When our group here in Gwinnett comes together for a time of worship and corporate encouragement, we have what we call an “open meeting.” This has been discussed other places on this blog before, but essentially it is a time when the Body comes together to participate in God speaking to His people through His people. We try to follow the very broad but foundational principles spoken of in the scriptures for our time together (most notably 1 Cor 14, but others, as well).
For those new to this type of meeting, it has its challenges. Some people take to a more open and spontaneous environment like ducks to water. My wife was that way. Others have a difficult time with the “lack of structure.” And specifically, the lack of a regular and intentional teaching time, or a sermon.
Now, if you are like me, you were raised in a more neo-traditional church that was very structured. The styles of things were probably different, but the basic structure was the same across the board: music/praise at the beginning, some taking of an offering, and then a longer time sitting and listening to a teaching or sermon of some sort. The whole structure places the importance on the sermon/teaching time. The system of paying a salary to at least the one person doing the teaching every week underscores the importance of the message.
But the problem is that you won’t find this structure, or the necessity of a prepared teaching, detailed in the Bible. You find something different in 1 Cor 14. Every member is to willingly and voluntarily participate, whether in song or teaching or reading of scripture or prayer or however the meeting is led by the Holy Spirit. And what you have instead, when following the biblical model, is something far more beautiful and powerful because at the end of the time together, you not only heard from God but participated in following the Spirit yourself. That is true discipleship.
But even though God’s messages to His people are consistently clear in these times of gathering together, some people still miss the nicely packaged sermon and teaching that the previous structure gave them. They feel something is missing. Invariably people get frustrated with some times together because, “No one got up and gave a message.” My response is usually, “You’re right. About eight people got up and gave a message.” And generally speaking, there was a theme and a word for the Body woven throughout people’s different expressions and gifts, which is far more reason to believe the message than one person prepackaging it for you. Sometimes you have to renew your mind.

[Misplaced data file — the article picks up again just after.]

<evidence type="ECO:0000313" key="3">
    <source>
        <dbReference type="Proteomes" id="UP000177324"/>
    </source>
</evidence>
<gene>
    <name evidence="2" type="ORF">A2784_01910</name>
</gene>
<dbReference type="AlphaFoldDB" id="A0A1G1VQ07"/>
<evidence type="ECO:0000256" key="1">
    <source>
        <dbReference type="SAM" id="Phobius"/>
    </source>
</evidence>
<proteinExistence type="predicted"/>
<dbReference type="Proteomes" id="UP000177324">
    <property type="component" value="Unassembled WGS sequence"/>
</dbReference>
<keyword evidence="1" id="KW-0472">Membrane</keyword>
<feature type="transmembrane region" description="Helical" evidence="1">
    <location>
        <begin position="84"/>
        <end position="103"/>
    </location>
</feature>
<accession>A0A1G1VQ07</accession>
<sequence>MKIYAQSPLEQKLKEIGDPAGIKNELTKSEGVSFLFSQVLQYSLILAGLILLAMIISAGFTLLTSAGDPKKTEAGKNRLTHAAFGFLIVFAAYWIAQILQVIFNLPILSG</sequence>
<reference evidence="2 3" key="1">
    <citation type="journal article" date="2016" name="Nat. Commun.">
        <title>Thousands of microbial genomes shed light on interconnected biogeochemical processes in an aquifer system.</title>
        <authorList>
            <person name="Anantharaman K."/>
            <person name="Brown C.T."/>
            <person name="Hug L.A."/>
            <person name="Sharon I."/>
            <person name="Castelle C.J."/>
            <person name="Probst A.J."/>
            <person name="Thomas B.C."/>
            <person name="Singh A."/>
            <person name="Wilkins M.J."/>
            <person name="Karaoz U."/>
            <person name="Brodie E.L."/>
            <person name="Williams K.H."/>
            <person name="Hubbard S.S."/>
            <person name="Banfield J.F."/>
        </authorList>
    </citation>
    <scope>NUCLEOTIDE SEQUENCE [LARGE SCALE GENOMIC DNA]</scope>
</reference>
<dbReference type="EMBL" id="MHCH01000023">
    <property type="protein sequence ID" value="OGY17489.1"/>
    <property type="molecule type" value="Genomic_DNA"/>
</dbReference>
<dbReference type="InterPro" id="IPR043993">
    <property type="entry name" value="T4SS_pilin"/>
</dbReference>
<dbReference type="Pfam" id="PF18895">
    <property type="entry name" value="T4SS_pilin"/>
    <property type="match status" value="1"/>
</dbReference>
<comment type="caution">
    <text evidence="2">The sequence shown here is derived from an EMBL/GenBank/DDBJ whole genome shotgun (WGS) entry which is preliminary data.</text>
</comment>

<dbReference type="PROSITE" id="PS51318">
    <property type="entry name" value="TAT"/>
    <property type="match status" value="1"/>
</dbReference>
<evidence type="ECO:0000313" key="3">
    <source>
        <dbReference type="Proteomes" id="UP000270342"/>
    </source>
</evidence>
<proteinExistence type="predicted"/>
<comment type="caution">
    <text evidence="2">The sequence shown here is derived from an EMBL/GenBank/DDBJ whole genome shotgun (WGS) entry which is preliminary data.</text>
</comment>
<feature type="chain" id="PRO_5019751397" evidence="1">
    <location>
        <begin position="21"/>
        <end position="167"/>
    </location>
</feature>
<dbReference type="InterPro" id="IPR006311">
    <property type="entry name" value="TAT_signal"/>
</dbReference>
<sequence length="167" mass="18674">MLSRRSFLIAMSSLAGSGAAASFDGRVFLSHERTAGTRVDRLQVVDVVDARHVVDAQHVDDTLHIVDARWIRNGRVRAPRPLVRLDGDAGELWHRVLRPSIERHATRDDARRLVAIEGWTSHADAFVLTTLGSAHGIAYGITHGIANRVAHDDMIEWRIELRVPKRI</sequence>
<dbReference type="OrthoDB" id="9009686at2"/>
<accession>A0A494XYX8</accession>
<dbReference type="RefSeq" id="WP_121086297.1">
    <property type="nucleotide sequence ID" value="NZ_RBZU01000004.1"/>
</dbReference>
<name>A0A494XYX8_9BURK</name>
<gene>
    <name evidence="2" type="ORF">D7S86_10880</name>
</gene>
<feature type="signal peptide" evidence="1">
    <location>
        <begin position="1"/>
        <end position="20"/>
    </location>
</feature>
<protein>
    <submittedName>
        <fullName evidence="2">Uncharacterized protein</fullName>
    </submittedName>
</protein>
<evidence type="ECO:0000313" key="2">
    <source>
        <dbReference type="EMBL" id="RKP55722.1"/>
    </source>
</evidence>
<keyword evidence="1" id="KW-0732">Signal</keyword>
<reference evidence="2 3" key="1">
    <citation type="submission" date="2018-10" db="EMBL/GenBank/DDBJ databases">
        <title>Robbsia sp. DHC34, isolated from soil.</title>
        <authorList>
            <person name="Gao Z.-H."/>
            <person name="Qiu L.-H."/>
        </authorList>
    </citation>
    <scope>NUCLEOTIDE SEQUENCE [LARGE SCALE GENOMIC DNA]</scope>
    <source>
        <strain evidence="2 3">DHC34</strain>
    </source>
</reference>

Let me be clear, though. In our group, sometimes we have longer times of teaching. In fact, often we do. We have both men and women who are gifted and solid teachers, and God uses them.
Some of this is personality, but sometimes the people who have the most problem with a lack of regular “sermons” are “trained ministers.” They have been told and trained to have a message, a teaching, ready for the church every week or so (there was one time I was giving three Bible messages a week or more). It isn’t their fault; it’s been pummeled into their brains that this is their job as a leader, not to mention the shock of no one regularly giving them an individual platform to use their gift.
But which is the greater leader, the one who prepackages a message for everyone every week … or the one that teaches people to hear the voice of God themselves and become the minister, giver and encourager in the Body they were meant to be?
I know which one I have chosen.